Q My daughter’s room is an incredible mess. Nothing that goes in there ever seems to come out again. She seems to spend half her life looking for lost items and the other half trying to figure out where she’s supposed to be. What can I do to help her get organized?

A: Organization is a teachable skill. It’ll take some time and effort on your part, but the following strategies should help:

• Create checklists. Encourage her to write down things that she needs to be reminded about – she does NOT have to remember everything. Help her break large jobs into smaller, easier-to-manage steps. Get her into the habit of creating to-do lists, perhaps separate ones for homework assignments, household chores, materials to be brought to class, and so on.

• Prioritize assignments. The most difficult or time consuming tasks – whether it’s homework or household chores – should be done first.

• Establish routines. If possible, homework should be done at the same time and in the same place. Creating this kind of pattern will make it easier to study.

• Resurrect the lost art of putting things away where they belong: both shoes on the shoe rack, toy drawers for toys, files for artwork, and schoolwork in a file cabinet.

• Put up a calendar and offer incentives. Write down appointments, assignments, class events, and chores on a master calendar. Come up with some kind of award every week or month for following through and give a special prize if she remembers on her own.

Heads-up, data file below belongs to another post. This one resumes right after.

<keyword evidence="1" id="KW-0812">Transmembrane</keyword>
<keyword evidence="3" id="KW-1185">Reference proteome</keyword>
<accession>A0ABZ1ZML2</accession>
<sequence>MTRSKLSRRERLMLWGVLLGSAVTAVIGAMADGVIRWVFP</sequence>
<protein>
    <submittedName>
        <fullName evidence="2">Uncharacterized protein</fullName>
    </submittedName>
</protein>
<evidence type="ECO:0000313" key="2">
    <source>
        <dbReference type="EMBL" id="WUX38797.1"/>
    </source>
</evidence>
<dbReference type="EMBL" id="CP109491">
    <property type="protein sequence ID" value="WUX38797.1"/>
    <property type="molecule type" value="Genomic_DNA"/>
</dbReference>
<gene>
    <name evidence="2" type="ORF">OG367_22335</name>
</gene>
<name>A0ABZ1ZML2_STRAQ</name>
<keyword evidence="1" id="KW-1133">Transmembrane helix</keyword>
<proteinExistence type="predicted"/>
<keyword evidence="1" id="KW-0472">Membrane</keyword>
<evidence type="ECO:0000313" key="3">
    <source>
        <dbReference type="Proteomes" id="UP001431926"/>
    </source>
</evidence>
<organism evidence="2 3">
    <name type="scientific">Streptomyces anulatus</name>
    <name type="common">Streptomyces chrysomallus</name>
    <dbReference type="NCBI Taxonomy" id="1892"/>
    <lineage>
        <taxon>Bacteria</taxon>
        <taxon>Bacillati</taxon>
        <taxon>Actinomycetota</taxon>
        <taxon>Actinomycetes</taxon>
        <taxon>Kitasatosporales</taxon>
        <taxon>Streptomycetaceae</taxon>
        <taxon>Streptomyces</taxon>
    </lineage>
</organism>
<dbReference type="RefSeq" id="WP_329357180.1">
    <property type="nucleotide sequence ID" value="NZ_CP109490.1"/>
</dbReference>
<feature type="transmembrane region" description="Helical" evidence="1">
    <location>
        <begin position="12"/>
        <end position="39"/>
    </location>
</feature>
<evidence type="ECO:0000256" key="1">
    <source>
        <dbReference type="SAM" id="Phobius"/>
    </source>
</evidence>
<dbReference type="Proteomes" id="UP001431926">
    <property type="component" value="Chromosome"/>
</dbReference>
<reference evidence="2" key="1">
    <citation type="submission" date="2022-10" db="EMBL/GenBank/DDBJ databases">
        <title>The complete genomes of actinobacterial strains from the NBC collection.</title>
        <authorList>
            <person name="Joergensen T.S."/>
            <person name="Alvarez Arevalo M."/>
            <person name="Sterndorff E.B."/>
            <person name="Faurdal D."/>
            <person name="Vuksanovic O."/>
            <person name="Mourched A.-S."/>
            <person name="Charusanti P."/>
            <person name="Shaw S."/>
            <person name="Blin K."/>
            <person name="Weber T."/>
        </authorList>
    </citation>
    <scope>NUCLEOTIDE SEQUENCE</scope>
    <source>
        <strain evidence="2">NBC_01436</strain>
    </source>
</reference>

• Clean up. Spend the day going through your daughter’s possessions – many of which she probably hasn’t seen in years – and giving away unused stuff to Goodwill or some other organization that helps less fortunate children.

• Have your daughter pack up her homework and books in her backpack before she goes to bed. And have her lay out the next day’s wardrobe as well. As she learns the joys of stress-free mornings, she’ll start to need less and less reminding.

• You may be able to get your child’s teacher to base part of the students’ grades on organizational skills and study habits. Children can be asked to submit their plans for prepping for tests, writing reports.

Armin Brott’s most recent books are “The New Father: A Dad’s Guide to the First Year, Second Edition” and “Father for Life: A Journey of Joy, Challenge, and Change.”

You can reach him through his Web site at www.mrdad.com.

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